A research officer at the Copyright Office in Kumasi has stated that the creative arts sector remains a largely untapped resource despite the strong potential for the country’s economic growth, jobs and wealth creation.
James Owusu-Ansah had disclosed that the economic potentials of the creative sector have not been recognised because there is an insufficient understanding of the dynamics that underlie creative arts and of their wider impact on the economy and society.
Speaking at the press launch and his new album exhibition in Kumasi, the Copyright research officer indicated that creative arts had proved to be more resilient than most of the country’s natural resources that were fast depleting.
In his view, besides their direct contribution to growth and jobs, the creative arts also have numerous indirect impacts like stimulating innovation and the creation of new products, new processes or social innovation and patterns.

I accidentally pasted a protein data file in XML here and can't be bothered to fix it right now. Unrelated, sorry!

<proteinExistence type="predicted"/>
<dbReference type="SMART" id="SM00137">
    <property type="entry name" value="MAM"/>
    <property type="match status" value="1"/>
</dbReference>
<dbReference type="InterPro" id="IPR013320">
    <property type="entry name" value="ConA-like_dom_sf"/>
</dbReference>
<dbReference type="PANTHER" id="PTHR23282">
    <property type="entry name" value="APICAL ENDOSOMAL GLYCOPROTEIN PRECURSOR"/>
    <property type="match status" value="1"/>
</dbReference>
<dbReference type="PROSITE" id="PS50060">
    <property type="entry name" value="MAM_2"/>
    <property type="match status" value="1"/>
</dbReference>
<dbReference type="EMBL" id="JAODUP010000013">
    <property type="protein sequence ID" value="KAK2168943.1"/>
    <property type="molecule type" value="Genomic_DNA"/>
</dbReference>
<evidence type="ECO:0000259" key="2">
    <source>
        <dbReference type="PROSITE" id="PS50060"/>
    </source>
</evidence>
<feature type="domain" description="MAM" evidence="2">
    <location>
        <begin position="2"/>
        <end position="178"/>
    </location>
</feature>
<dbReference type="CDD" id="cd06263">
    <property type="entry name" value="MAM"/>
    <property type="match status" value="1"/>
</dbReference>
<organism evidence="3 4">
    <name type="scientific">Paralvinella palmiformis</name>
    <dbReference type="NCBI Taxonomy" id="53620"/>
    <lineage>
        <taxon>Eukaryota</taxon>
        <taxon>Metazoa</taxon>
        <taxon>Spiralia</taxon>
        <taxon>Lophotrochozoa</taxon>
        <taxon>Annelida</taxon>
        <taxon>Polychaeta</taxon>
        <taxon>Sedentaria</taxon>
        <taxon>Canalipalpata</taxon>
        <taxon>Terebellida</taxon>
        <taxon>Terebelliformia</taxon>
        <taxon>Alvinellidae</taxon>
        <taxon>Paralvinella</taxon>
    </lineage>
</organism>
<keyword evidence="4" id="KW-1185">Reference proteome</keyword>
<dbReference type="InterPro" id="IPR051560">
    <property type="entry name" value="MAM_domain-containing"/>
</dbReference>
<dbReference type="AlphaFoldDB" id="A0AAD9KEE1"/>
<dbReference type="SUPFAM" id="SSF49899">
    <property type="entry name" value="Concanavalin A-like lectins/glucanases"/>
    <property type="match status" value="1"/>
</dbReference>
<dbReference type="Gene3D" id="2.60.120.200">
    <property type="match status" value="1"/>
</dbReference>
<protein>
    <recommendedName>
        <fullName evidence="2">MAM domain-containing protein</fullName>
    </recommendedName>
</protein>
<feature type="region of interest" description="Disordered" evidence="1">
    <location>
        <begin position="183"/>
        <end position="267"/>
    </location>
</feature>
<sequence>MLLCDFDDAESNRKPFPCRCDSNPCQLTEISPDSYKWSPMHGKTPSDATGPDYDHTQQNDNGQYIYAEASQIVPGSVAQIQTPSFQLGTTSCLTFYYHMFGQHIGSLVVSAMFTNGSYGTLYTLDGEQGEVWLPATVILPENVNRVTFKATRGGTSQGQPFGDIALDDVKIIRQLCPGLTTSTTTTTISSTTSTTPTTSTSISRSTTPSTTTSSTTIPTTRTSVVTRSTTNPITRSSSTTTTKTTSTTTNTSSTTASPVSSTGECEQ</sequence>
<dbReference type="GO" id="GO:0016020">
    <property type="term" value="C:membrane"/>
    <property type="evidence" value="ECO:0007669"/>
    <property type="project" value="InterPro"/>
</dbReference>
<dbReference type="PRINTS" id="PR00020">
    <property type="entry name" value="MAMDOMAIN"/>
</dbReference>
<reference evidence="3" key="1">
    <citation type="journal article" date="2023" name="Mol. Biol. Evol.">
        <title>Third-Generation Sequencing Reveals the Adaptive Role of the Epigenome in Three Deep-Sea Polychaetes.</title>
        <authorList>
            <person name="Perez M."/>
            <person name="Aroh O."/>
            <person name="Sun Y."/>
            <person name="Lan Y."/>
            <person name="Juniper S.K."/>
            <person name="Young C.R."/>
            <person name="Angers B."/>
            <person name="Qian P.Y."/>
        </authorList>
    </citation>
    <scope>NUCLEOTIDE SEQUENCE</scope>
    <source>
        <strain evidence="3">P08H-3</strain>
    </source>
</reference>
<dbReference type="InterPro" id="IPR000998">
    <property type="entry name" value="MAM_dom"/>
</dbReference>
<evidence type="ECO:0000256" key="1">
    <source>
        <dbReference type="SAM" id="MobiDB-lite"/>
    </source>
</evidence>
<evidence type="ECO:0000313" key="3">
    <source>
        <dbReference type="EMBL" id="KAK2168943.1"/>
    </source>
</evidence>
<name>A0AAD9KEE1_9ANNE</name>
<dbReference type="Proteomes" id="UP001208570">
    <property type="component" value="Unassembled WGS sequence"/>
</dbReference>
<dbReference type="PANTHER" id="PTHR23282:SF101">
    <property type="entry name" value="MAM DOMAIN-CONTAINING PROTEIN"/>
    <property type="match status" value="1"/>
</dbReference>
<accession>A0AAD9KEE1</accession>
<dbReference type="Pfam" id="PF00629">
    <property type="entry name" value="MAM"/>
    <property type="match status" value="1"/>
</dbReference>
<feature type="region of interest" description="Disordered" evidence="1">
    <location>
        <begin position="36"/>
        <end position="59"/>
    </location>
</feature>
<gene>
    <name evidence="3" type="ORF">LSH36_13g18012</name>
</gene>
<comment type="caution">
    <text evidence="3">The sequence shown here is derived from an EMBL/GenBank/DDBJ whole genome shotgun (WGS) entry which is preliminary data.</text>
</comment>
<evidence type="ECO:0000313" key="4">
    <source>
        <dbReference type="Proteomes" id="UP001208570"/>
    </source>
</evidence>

Mr Owusu-Ansah, therefore, appealed to people in the creative community to come together to work towards building a vibrant creative business as a non-traditional export sector.
‘Natural resources like gold, timber and cocoa that made some of our people prosperous are gradually depleting. But the emergence of copyright industry in Ghana could be the best substitute because the nation has untapped creative potentials that could generate employment and create wealth,’ the new artist, popularly known as Blackman, submitted.
The event attracted high calibre of people, including legendary Agya Koo Nimo and Mr Kwaku Frimpong, Ashanti regional director of Legal Aid Scheme.
Agya Koo Nimo played one of his timeless hit sound track ‘Æ†wuo tÉ”ne adeÉ› tÉ” bi’ in memory of the late Kwaku Kwarteng, a prolific musician.
Blackman told BEATWAVES that his album titled ‘Jehovah’, which is ultimately aimed at producing good music, was out to break gospel and secular barriers.
From Ernest Kofi Adu, Kumasi
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